Questions remain about terrorists' targeting of Volgograd
President Vladimir Putin vows to annihilate terrorists in Russia.
Russian President Vladimir Putin has vowed to rain down “complete annihilation” for the terrorists responsible for two deadly bombings that struck the city of Volgograd this past week. Quoted on January 1, Putin also said that the attacks are an "abomination." The Russian leader said "Whatever motivated the criminals' actions, there's no justification for committing crimes against civilians, especially against women and children."
After visiting some of the survivors of the blasts in hospital, he laid roses at the scene of the bombing that took some 16 lives on a trolley bus on December 30. He also met with local security officials who are investigating the attacks, one of which occurred at a train station on December 29. The attacks claimed the lives of 34, while injuring more than 70 people.
Speaking in the city of Khabarovsk on December 31, Putin said he would eliminate terrorists. "Dear friends, we bow our heads before the victims of the terrible terrorist attacks. I am confident that we will fiercely and consistently continue the fight against terrorists until their total destruction," he said.
Russia has beefed up security throughout Volgograd, amounting to some 5,200 police and Interior Ministry troops patrolling the streets and in public transport conveyances. According to Volgograd Governor Sergei Bozhenov, volunteers are assisting local and national authorities. Said Bozhenov, "Yes, we do today have Cossack volunteers who, together with police, are patrolling the streets," who added, "The number of Cossack volunteers is increasing." Dozens of people have been arrested in raids throughout Volgograd.
Security at the upcoming Winter Olympic Games at Sochi in southern Russia has been thus put into doubt. Sochi is located approximately 400 miles southeast of Volgograd. The games are set to begin on February 7. The president of the International Olympic Committee, Thomas Bach, wrote a letter on December 30 telling Putin that he is confident Russian can “deliver safe and secure Games in Sochi."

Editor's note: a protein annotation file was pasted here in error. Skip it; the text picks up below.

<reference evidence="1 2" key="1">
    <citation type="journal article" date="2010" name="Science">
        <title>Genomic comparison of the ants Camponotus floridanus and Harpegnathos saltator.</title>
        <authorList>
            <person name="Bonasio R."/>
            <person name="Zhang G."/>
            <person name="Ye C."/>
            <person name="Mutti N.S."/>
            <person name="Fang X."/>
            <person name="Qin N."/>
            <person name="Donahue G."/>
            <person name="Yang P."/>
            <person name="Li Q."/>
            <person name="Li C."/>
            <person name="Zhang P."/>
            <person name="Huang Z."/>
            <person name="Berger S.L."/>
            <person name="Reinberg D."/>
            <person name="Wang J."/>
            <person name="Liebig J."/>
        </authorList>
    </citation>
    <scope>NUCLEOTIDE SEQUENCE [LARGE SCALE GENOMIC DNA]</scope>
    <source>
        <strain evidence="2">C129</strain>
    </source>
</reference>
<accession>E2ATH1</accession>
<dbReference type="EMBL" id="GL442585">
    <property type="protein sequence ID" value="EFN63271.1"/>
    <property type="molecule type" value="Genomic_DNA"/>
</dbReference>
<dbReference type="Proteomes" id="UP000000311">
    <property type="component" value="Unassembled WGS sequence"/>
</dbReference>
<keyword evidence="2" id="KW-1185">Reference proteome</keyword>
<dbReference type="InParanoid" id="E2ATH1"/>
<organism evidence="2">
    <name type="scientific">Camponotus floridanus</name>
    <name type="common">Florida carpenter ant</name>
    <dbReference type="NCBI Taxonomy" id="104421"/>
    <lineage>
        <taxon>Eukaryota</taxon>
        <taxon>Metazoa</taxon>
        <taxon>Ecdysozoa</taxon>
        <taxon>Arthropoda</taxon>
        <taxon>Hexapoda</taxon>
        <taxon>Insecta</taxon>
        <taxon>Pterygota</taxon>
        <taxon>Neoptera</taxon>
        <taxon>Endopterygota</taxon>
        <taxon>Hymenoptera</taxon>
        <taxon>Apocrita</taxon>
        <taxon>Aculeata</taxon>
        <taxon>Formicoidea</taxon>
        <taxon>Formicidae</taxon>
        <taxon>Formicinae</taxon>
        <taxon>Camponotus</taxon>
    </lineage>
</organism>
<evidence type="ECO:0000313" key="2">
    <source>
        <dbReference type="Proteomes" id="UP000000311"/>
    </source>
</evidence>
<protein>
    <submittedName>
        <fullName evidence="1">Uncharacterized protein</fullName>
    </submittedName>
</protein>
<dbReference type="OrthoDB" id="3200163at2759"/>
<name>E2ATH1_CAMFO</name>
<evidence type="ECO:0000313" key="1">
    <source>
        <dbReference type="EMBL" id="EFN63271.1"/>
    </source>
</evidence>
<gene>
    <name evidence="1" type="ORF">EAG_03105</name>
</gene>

So far, no group has owned up to the crimes. Both bombings are suspected to have involved suicide bombers. Volgograd is an important transportation hub for travelers headed to Sochi, which lies on the Black Sea.
Volgograd is no stranger to terrorist crimes. Located in the north Caucasus region, it lies in an area now beset by Muslim extremists. In October, for instance, a female suicide bomber detonated a bomb that killed herself and six teenaged passengers on a city bus.
According to a report by VOA, Andrei Soldatov – an expert on terrorism and intelligence in Russia – the attacks in Volgograd are an effort to distract security forces and to force them to ensure security not only in Sochi, but elsewhere in Russia and the disputed north Caucasus region. “It's an effective tactic,” said Soldatov, “diverting attention away from a place where the terrorists may be planning their next attack." Similarities in the explosives and deadly shrapnel used in the latest blasts have been noted.
The October attack was blamed on a Daghestani woman – a convert to Islam – who had married a Muslim terrorist before killing herself and others. In November, the bomber’s husband and four other suspects were killed by police in in Daghestan. Muslim terrorists have struck similarly prominent targets such as Moscow’s airport and subway. The leader of the so-called independent Caucasus Emirate, Doku Umarov, has called "mujahedin fighters" to attack targets such as the Sochi Olympics.
Among the reasons why Volgograd, a city of 1 million, was attacked is that it is one of the most corrupt regions in Russia where there was a significant purge of communist authorities in the 1980s. It is also planning to host the 2018 World Cup soccer championship. Volgograd was formerly known as Stalingrad, and was where one of the most deadly battles between National Socialist German and Soviet Russia took place during WW2.
Dmitry Trenin, the director of the Carnegie Moscow Center, wrote on the center’s website that Volgograd remains a symbol of Russia’s tragic triumph and thus was chosen by the terrorists for maximum effect. According to VOA, Aleksei Malashenko of Carnegie Moscow said that failures by local authorities to beef up security after the October bombing may have encouraged the terrorists. He believes that such attacks can happen anywhere in Russia.
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